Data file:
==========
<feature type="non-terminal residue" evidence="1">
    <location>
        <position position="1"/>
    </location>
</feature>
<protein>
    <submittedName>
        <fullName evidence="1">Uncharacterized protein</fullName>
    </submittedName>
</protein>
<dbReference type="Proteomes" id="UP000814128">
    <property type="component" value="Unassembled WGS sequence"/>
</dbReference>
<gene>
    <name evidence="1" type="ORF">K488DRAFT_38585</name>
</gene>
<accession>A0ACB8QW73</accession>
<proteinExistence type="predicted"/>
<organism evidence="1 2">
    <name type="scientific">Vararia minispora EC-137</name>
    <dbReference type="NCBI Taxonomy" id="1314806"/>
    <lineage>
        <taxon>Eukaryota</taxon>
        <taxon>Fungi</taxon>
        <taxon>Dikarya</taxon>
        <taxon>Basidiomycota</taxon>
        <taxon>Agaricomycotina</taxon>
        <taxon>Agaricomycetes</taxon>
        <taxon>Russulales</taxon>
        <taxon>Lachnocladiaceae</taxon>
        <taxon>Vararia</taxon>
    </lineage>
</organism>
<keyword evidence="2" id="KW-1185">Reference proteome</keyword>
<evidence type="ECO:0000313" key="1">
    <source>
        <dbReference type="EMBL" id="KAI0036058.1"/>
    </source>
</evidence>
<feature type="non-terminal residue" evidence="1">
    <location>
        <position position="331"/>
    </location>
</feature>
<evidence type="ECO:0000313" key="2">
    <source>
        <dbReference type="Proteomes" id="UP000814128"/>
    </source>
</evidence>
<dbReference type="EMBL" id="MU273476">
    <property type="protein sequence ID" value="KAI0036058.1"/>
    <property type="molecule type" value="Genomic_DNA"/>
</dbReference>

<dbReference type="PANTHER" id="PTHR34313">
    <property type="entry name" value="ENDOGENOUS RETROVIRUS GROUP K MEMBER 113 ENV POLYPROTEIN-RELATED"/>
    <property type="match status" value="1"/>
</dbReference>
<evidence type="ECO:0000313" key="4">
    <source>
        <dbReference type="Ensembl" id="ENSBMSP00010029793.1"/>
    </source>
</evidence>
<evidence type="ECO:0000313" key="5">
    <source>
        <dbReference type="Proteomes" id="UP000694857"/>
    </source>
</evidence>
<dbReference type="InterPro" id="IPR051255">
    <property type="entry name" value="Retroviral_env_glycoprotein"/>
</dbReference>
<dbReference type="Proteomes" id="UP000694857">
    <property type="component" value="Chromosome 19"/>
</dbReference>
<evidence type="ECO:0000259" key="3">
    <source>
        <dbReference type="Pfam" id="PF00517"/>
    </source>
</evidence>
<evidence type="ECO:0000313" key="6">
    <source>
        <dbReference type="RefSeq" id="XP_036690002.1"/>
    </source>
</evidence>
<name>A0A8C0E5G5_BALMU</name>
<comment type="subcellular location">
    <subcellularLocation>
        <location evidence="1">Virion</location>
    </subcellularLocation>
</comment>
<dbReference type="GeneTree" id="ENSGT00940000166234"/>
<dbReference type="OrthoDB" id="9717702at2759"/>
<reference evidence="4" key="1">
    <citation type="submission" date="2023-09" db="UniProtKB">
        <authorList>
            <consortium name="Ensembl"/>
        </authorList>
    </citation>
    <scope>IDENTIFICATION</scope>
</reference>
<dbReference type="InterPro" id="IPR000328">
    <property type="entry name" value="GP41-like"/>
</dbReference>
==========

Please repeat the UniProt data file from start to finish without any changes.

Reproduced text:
<feature type="non-terminal residue" evidence="1">
    <location>
        <position position="1"/>
    </location>
</feature>
<protein>
    <submittedName>
        <fullName evidence="1">Uncharacterized protein</fullName>
    </submittedName>
</protein>
<dbReference type="Proteomes" id="UP000814128">
    <property type="component" value="Unassembled WGS sequence"/>
</dbReference>
<gene>
    <name evidence="1" type="ORF">K488DRAFT_38585</name>
</gene>
<accession>A0ACB8QW73</accession>
<proteinExistence type="predicted"/>
<organism evidence="1 2">
    <name type="scientific">Vararia minispora EC-137</name>
    <dbReference type="NCBI Taxonomy" id="1314806"/>
    <lineage>
        <taxon>Eukaryota</taxon>
        <taxon>Fungi</taxon>
        <taxon>Dikarya</taxon>
        <taxon>Basidiomycota</taxon>
        <taxon>Agaricomycotina</taxon>
        <taxon>Agaricomycetes</taxon>
        <taxon>Russulales</taxon>
        <taxon>Lachnocladiaceae</taxon>
        <taxon>Vararia</taxon>
    </lineage>
</organism>
<keyword evidence="2" id="KW-1185">Reference proteome</keyword>
<evidence type="ECO:0000313" key="1">
    <source>
        <dbReference type="EMBL" id="KAI0036058.1"/>
    </source>
</evidence>
<feature type="non-terminal residue" evidence="1">
    <location>
        <position position="331"/>
    </location>
</feature>
<evidence type="ECO:0000313" key="2">
    <source>
        <dbReference type="Proteomes" id="UP000814128"/>
    </source>
</evidence>
<dbReference type="EMBL" id="MU273476">
    <property type="protein sequence ID" value="KAI0036058.1"/>
    <property type="molecule type" value="Genomic_DNA"/>
</dbReference>

<dbReference type="PANTHER" id="PTHR34313">
    <property type="entry name" value="ENDOGENOUS RETROVIRUS GROUP K MEMBER 113 ENV POLYPROTEIN-RELATED"/>
    <property type="match status" value="1"/>
</dbReference>
<evidence type="ECO:0000313" key="4">
    <source>
        <dbReference type="Ensembl" id="ENSBMSP00010029793.1"/>
    </source>
</evidence>
<evidence type="ECO:0000313" key="5">
    <source>
        <dbReference type="Proteomes" id="UP000694857"/>
    </source>
</evidence>
<dbReference type="InterPro" id="IPR051255">
    <property type="entry name" value="Retroviral_env_glycoprotein"/>
</dbReference>
<dbReference type="Proteomes" id="UP000694857">
    <property type="component" value="Chromosome 19"/>
</dbReference>
<evidence type="ECO:0000259" key="3">
    <source>
        <dbReference type="Pfam" id="PF00517"/>
    </source>
</evidence>
<evidence type="ECO:0000313" key="6">
    <source>
        <dbReference type="RefSeq" id="XP_036690002.1"/>
    </source>
</evidence>
<name>A0A8C0E5G5_BALMU</name>
<comment type="subcellular location">
    <subcellularLocation>
        <location evidence="1">Virion</location>
    </subcellularLocation>
</comment>
<dbReference type="GeneTree" id="ENSGT00940000166234"/>
<dbReference type="OrthoDB" id="9717702at2759"/>
<reference evidence="4" key="1">
    <citation type="submission" date="2023-09" db="UniProtKB">
        <authorList>
            <consortium name="Ensembl"/>
        </authorList>
    </citation>
    <scope>IDENTIFICATION</scope>
</reference>
<dbReference type="InterPro" id="IPR000328">
    <property type="entry name" value="GP41-like"/>
</dbReference>